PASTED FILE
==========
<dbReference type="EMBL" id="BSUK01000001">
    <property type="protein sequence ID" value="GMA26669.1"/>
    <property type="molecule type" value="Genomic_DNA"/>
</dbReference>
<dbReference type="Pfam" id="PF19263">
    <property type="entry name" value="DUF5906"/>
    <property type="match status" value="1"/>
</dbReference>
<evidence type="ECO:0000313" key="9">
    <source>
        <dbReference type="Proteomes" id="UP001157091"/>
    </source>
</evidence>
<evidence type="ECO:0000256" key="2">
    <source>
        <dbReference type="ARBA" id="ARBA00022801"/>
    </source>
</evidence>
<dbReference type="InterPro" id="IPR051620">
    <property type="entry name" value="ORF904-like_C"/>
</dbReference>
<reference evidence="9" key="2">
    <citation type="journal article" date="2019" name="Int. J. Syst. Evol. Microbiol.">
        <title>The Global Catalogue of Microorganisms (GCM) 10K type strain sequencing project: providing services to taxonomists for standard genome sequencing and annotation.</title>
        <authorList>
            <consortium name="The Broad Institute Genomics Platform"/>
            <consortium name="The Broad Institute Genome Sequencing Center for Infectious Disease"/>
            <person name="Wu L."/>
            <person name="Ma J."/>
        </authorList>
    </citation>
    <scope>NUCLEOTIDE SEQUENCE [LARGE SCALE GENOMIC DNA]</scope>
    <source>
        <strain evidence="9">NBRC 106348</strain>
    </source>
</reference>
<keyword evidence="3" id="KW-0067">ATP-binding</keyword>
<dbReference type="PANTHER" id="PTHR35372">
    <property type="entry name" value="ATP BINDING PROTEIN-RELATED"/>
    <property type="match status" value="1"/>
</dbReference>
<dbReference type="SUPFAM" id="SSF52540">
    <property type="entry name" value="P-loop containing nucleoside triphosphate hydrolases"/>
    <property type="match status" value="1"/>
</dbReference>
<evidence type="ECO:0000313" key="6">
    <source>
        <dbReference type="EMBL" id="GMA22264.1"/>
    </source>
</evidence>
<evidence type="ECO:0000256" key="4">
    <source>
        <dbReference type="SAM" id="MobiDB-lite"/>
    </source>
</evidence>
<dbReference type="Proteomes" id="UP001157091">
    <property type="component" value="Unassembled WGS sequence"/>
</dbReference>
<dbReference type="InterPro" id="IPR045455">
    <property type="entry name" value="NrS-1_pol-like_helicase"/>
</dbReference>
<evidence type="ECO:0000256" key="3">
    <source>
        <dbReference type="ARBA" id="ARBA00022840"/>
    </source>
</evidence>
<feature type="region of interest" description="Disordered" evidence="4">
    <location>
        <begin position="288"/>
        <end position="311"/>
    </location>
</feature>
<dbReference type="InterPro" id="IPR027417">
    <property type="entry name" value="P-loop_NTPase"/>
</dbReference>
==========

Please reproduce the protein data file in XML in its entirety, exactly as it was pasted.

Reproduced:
<dbReference type="EMBL" id="BSUK01000001">
    <property type="protein sequence ID" value="GMA26669.1"/>
    <property type="molecule type" value="Genomic_DNA"/>
</dbReference>
<dbReference type="Pfam" id="PF19263">
    <property type="entry name" value="DUF5906"/>
    <property type="match status" value="1"/>
</dbReference>
<evidence type="ECO:0000313" key="9">
    <source>
        <dbReference type="Proteomes" id="UP001157091"/>
    </source>
</evidence>
<evidence type="ECO:0000256" key="2">
    <source>
        <dbReference type="ARBA" id="ARBA00022801"/>
    </source>
</evidence>
<dbReference type="InterPro" id="IPR051620">
    <property type="entry name" value="ORF904-like_C"/>
</dbReference>
<reference evidence="9" key="2">
    <citation type="journal article" date="2019" name="Int. J. Syst. Evol. Microbiol.">
        <title>The Global Catalogue of Microorganisms (GCM) 10K type strain sequencing project: providing services to taxonomists for standard genome sequencing and annotation.</title>
        <authorList>
            <consortium name="The Broad Institute Genomics Platform"/>
            <consortium name="The Broad Institute Genome Sequencing Center for Infectious Disease"/>
            <person name="Wu L."/>
            <person name="Ma J."/>
        </authorList>
    </citation>
    <scope>NUCLEOTIDE SEQUENCE [LARGE SCALE GENOMIC DNA]</scope>
    <source>
        <strain evidence="9">NBRC 106348</strain>
    </source>
</reference>
<keyword evidence="3" id="KW-0067">ATP-binding</keyword>
<dbReference type="PANTHER" id="PTHR35372">
    <property type="entry name" value="ATP BINDING PROTEIN-RELATED"/>
    <property type="match status" value="1"/>
</dbReference>
<dbReference type="SUPFAM" id="SSF52540">
    <property type="entry name" value="P-loop containing nucleoside triphosphate hydrolases"/>
    <property type="match status" value="1"/>
</dbReference>
<evidence type="ECO:0000313" key="6">
    <source>
        <dbReference type="EMBL" id="GMA22264.1"/>
    </source>
</evidence>
<evidence type="ECO:0000256" key="4">
    <source>
        <dbReference type="SAM" id="MobiDB-lite"/>
    </source>
</evidence>
<dbReference type="Proteomes" id="UP001157091">
    <property type="component" value="Unassembled WGS sequence"/>
</dbReference>
<dbReference type="InterPro" id="IPR045455">
    <property type="entry name" value="NrS-1_pol-like_helicase"/>
</dbReference>
<evidence type="ECO:0000256" key="3">
    <source>
        <dbReference type="ARBA" id="ARBA00022840"/>
    </source>
</evidence>
<feature type="region of interest" description="Disordered" evidence="4">
    <location>
        <begin position="288"/>
        <end position="311"/>
    </location>
</feature>
<dbReference type="InterPro" id="IPR027417">
    <property type="entry name" value="P-loop_NTPase"/>
</dbReference>